This Spring the Advanced Design Studio at City Tech taught by John Neary and Victoria Ereskina of HOK, with Elliot Glassman of WSP Built Ecology, explored the potential impact of the Closed Cavity Facade system developed by Permasteelisa. The goal was operational energy demand reductions toward Net-Zero performance of a commercial building on a site in Boston. Development guidelines and design feedback were provided by Skanksa USA in connection with their commitment to meet the Net-Zero Carbon goal adopted by the City of Boston in its 2019 Climate Action Plan. This plan is similar in intent to regulations adopted by New York and other cities to reduce operational and embodied energy by 2050, by effectively requiring Net-Zero performance.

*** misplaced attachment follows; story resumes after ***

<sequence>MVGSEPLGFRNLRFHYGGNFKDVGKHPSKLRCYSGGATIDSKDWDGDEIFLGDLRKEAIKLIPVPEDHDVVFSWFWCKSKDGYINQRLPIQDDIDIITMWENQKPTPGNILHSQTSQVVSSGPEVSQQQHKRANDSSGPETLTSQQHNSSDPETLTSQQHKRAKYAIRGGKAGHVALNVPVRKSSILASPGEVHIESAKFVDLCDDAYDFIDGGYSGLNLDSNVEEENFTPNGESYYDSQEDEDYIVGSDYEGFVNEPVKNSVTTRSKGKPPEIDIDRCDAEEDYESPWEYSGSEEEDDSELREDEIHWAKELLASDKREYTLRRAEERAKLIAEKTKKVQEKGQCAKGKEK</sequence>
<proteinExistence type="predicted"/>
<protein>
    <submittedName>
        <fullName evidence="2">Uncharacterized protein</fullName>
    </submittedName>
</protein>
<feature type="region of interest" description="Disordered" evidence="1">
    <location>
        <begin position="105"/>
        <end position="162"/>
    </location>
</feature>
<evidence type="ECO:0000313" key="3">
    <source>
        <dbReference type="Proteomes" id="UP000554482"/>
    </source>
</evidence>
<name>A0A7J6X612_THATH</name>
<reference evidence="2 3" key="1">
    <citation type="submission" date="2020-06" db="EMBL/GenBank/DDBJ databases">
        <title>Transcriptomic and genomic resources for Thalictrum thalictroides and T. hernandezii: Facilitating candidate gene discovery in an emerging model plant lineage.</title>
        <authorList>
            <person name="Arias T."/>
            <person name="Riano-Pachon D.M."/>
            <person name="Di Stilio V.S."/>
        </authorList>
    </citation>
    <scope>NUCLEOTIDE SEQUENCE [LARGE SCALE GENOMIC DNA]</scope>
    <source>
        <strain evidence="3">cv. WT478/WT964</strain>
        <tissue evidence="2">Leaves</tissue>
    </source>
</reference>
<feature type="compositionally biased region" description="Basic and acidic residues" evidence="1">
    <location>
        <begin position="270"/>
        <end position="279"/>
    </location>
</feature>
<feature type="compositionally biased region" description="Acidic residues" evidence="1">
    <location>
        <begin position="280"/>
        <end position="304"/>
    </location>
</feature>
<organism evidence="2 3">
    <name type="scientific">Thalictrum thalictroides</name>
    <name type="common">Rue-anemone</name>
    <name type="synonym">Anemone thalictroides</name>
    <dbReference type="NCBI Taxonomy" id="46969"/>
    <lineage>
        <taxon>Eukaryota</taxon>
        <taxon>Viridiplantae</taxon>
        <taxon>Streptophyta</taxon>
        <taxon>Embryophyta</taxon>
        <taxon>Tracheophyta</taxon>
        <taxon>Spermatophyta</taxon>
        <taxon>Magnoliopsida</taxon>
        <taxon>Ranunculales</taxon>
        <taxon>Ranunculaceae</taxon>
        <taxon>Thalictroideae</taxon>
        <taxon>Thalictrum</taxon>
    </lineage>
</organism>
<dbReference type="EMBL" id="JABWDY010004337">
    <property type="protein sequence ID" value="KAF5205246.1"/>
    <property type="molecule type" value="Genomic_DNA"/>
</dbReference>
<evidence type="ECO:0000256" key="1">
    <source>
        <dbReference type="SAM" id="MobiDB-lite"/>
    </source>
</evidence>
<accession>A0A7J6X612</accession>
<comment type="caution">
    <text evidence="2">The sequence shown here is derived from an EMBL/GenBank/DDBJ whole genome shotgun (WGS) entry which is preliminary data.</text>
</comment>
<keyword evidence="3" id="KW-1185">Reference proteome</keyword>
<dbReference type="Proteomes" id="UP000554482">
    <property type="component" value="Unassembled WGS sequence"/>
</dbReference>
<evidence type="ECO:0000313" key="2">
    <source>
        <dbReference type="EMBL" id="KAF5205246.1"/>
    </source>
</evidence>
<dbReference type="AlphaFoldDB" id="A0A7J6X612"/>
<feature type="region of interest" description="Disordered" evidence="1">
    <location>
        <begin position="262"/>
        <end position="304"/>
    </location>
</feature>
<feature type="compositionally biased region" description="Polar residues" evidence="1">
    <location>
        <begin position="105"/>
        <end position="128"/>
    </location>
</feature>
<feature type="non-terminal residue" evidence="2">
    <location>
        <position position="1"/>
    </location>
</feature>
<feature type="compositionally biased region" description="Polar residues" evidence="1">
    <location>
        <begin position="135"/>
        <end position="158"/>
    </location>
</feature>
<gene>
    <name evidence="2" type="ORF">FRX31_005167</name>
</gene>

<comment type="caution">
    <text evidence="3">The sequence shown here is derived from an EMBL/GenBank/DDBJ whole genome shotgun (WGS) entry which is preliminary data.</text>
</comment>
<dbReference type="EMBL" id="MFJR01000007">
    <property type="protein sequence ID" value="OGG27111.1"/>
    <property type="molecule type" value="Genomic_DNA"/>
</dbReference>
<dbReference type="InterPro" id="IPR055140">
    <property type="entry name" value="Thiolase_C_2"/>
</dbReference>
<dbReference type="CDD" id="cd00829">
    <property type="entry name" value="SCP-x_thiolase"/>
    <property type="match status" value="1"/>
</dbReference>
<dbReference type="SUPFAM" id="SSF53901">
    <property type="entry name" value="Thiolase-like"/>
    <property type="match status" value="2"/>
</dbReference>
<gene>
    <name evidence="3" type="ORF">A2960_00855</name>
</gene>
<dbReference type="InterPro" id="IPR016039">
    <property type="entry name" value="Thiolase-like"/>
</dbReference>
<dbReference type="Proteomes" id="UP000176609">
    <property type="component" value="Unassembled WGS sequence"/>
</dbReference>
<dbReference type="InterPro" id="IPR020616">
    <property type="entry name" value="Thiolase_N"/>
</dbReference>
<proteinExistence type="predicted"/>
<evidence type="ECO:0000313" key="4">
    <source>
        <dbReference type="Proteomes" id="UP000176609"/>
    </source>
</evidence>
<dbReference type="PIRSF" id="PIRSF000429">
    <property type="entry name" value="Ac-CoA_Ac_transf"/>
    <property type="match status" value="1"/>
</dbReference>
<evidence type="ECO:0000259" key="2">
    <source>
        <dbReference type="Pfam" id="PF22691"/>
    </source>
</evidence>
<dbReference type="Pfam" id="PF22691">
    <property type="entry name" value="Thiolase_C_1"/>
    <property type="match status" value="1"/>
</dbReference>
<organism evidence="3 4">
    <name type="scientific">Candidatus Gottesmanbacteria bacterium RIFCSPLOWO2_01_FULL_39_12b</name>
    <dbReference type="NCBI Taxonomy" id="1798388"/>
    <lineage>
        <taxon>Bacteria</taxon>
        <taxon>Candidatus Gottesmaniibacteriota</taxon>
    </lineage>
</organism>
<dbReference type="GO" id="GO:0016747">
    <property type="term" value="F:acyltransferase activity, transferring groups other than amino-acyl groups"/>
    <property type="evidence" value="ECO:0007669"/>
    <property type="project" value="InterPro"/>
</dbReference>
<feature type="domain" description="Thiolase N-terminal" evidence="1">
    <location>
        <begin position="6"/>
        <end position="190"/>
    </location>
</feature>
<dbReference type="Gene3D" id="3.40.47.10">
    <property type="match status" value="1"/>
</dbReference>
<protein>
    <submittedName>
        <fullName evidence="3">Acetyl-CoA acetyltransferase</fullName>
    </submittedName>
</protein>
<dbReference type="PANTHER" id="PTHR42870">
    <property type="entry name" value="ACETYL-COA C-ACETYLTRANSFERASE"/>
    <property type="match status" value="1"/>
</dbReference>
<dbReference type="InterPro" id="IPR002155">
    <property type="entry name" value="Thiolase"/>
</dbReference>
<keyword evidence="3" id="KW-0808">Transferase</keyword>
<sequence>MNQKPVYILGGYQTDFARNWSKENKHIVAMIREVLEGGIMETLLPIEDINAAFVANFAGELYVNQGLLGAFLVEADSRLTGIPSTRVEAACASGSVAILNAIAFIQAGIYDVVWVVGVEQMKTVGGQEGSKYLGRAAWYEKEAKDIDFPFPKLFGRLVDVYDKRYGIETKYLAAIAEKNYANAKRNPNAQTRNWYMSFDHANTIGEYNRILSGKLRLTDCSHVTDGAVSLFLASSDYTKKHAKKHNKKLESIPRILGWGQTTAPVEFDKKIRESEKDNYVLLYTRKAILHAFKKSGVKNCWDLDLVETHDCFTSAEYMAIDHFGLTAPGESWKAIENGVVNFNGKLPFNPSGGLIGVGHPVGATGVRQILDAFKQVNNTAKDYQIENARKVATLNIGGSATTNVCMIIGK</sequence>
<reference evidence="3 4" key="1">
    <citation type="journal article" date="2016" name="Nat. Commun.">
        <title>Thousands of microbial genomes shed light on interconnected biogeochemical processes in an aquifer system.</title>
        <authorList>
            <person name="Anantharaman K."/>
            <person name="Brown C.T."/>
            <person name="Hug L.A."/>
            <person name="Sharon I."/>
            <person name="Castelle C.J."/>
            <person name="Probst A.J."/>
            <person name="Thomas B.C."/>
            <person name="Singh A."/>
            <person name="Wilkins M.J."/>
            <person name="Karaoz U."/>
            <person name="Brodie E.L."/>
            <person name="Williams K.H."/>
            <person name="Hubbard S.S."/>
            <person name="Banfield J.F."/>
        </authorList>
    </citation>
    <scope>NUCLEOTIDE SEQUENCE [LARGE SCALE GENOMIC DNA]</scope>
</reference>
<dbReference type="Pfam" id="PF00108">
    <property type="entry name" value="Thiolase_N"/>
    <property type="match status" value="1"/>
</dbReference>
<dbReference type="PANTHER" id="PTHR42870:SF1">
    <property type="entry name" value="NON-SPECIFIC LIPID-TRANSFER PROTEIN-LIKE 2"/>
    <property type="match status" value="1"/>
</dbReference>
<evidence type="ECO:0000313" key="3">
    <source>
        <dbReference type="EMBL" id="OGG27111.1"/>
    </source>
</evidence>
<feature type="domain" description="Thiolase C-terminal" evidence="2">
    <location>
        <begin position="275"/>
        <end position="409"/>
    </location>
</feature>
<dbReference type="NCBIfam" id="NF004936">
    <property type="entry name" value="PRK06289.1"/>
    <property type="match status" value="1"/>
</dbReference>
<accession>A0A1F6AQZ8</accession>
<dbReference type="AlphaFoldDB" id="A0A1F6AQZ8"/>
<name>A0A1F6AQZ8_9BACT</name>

Permasteelisa provided information on curtain wall design principles and details of their Closed Cavity facade system. The system achieves higher performance than conventional curtain wall through lower U-Value and the incorporation of integral automated shades. The students also investigated photovoltaic (PV) glass integrated with the facade and in a rooftop array.
The students did parametric simulations using Diva with Grasshopper to study solar exposure, irradiance and daylighting autonomy, comparing results to benchmarking information for commercial buildings in addition to baseline ASHRAE 90.1 energy use compliance. The improved U-value, automated shading and PV generation showed significant advantages over the conventional models.
Next semester the Facade Studio at City Tech, with the same partnering teams, will continue to refine this investigation to more rigorously define prototype facade schemes in commercial buildings, schemes that maximize performance while providing views, natural light and ventilation, and creative architectural expression.
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